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At some point in every freelancer’s career, a client is going to request that you work for free (or cheap).
My answer is, in short – thanks, but no. Any client that remotely values your time and expertise isn’t going to ask you to work for free or for cheap.
Equally, any freelancer that values themselves is not going to work for free. There are a couple of very small exceptions though.
Here are the ways that you might see the subject of free or reduced rate work brought up…
Client: I’m asking everyone who applies for this project to complete a sample 1200 word article so we can judge your abilities.
Me: I would love to work with you, however I can’t work for free. It devalues my time and our relationship. I’d like to write an article for you, but it would be at my quoted rates of $45/hr. I understand that you want to make sure that your writer meets your needs – here’s a link to my portfolio and other testimonials. I hope they speak for themselves!
Image Credit (CC)
Client: As this is the first task, can we agree 50% of your usual rate (we have lots more work coming up).
Me: Thanks for reaching out to me! I’d love to work on your project. I’m really excited that you have future work coming up as I’m very keen to build a long term mutually beneficial relationship. I don’t think that working at a discount will get a long term relationship off to a great start. If you’re at all concerned about the quality of the work, can I send you a link to my portfolio and testimonials? Otherwise just give me a number to call you on and we can have a quick chat about how I can help. Thanks!
Client: The opportunity to work for us is so great for your portfolio that we aren’t offering any financial compensation, but you will get the exposure from having your work published on our site (and we may pay you someday too).
Thanks, but exposure won’t feed me or keep a roof over my head. Thanks for getting back to me. I’d love to write for your magazine, but at the moment I’m not looking for any more exposure. Is there an opportunity to for us to work at my hourly rates that we discussed on our last call? I’m more than happy to send over my portfolio and testimonials so you can see the kind of work I’ve done before and how it’s benefitted my clients.
- If the exposure is absolutely massive, valuable and worth way more to me than what I’d charge for the work, I’ll be hard pressed to turn it down.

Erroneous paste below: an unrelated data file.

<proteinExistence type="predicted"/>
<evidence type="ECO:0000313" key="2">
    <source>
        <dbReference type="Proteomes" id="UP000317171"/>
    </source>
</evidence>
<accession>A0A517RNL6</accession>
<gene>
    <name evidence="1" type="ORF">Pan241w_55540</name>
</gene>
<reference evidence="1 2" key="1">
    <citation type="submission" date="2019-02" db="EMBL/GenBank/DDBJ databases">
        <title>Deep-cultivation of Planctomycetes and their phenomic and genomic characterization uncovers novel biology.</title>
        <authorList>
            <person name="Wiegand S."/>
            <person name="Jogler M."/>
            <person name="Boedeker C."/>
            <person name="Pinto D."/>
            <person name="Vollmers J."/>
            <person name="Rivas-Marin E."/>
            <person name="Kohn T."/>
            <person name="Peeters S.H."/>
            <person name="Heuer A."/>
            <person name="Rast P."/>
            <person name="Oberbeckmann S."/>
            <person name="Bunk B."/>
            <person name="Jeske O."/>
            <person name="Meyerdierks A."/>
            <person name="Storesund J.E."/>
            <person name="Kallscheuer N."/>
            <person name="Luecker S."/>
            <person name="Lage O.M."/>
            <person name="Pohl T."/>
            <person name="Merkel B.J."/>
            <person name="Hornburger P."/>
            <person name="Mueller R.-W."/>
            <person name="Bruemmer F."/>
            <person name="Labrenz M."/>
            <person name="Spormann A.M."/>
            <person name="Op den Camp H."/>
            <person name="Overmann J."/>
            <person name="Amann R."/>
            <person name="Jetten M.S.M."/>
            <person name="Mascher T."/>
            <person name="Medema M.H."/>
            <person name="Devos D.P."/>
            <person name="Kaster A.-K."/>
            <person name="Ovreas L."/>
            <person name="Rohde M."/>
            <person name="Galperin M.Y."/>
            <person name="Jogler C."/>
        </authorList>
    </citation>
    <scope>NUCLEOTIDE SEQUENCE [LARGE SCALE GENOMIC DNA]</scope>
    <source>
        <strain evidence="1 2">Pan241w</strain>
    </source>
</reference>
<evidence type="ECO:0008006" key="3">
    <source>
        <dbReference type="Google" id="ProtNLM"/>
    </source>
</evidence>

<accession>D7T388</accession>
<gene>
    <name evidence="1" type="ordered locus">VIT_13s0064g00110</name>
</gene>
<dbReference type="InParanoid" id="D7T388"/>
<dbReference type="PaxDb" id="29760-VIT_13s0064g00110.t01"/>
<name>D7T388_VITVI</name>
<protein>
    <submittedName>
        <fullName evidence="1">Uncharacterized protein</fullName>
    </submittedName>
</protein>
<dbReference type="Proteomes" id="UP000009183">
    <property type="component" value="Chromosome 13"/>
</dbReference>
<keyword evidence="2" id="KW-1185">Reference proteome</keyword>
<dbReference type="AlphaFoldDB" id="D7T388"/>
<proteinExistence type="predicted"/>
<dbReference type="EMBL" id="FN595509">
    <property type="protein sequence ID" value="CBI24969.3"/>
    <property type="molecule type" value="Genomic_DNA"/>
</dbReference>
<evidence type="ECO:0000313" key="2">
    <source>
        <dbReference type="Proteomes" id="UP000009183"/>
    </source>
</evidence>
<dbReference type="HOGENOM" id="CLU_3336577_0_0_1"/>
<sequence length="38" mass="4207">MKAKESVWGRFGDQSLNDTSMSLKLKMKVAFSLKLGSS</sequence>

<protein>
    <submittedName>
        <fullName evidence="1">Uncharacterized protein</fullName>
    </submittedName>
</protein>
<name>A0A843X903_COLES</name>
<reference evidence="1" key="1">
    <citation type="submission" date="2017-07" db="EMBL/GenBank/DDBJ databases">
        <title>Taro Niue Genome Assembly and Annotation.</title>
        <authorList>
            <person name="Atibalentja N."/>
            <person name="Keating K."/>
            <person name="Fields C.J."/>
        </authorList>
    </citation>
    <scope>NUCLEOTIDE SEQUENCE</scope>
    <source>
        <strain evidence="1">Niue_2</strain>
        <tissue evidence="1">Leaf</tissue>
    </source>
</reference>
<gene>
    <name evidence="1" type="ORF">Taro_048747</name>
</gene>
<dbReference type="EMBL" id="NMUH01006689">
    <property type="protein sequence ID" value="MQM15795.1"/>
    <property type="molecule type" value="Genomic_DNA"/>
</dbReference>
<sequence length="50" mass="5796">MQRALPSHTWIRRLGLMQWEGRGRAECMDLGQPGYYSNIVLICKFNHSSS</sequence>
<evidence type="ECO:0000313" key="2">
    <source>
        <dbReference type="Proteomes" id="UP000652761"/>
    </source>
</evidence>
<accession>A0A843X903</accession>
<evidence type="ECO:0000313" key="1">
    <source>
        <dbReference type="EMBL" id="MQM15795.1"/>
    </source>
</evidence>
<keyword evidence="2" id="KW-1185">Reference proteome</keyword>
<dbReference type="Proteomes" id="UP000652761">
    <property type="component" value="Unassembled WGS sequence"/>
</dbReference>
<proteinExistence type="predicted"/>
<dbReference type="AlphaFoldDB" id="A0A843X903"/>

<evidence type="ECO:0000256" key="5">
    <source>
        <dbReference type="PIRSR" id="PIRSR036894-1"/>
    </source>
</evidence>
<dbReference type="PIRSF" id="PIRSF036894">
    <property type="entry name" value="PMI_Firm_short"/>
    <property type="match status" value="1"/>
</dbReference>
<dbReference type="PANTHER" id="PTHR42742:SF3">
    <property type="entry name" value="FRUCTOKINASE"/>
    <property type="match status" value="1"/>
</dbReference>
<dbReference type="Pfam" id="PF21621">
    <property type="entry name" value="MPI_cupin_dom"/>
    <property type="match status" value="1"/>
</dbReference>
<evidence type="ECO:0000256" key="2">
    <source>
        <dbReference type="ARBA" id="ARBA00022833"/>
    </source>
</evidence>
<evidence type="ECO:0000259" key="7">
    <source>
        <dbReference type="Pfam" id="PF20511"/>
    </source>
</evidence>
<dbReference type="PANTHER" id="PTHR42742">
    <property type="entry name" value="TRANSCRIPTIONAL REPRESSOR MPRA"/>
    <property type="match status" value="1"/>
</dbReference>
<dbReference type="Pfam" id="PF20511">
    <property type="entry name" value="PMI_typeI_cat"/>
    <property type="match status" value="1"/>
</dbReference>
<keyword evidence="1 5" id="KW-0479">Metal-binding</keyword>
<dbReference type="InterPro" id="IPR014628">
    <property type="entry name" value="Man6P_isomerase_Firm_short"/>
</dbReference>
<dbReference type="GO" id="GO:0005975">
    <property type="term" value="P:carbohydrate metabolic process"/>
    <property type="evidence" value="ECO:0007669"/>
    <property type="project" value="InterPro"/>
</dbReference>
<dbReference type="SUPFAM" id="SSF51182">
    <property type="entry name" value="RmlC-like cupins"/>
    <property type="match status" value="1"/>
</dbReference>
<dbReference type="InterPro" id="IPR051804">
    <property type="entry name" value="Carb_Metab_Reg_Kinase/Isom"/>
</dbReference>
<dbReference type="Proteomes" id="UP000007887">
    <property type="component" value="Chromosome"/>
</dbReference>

- If you’ll learn significantly from the project and it’s worth it for you, consider it. Then it’s more of an “unpaid intern” type arrangement, where you’re benefitting through learning new skills, gaining experience and getting a great portfolio/resume entry.
We’ll All be Making Millions Soon (Unpaid for Now Though)
Client: We don’t have any money right now but we’re building a product that will address a billion dollar market. We’re building the next [Facebook/Twitter/Google/Youtube]. In 9 months time, we’ll be able to pay you $70,000 per year as our “Head of Marketing”
Me: Your project sounds really exciting and has great potential although at this point in my career, I am only looking for a paid position. Is an opportunity to work with you still available?
I will consider it, if the project really does sound like something special, the founders have a plausible route to market, the founders have significant time and/or effort committed to the project, multiple customers are signed up and are eagerly awaiting a product, and the founders have a great background with a history of success. If there are investors committed and ready once they’ve seen a first product draft, I’m even more interested.
Caveat #1: I would still push to work at a reduced rate until the product gets to market, with the balance owing once the client starts generating revenue.
Caveat #2: I’m not a bank or an investor. I’m not an expert in judging company/market fits or risk assessment. I don’t want to be the one financing the startup with my time and effort and then walking away with nothing unless I really think the risk of that happening vs my time investment as very favorable.
If the business is nothing more than a “genius idea” that the founder thought up in the shower, and now he’s looking for someone to share the vision and build his product for free, I’d steer well clear.
Dealing With the Fallout
If your potential client turns round and says no then great – you’ve had a lucky escape. Anyone who advertises for a requirement then drops you out of hand because you won’t work for free is not someone you want to work with, free or otherwise.
There’s two types of freelancer/client relationships. One, where the client sees you as an equal, a trusted consultant and a valued part of his network. The second, where you’re a worker – a hired hand. The aim of the relationship building exercise is to be working towards the former.
Working for free or for cheap (even if it’s very briefly) gets the relationship started in the wrong direction. It’s going to be 10x harder to get your client to value your work and you’ll also have a hard time ever increasing your rates in future. Far better than to let a client huff and puff and move on, then to take them on out of guilt or on a promise.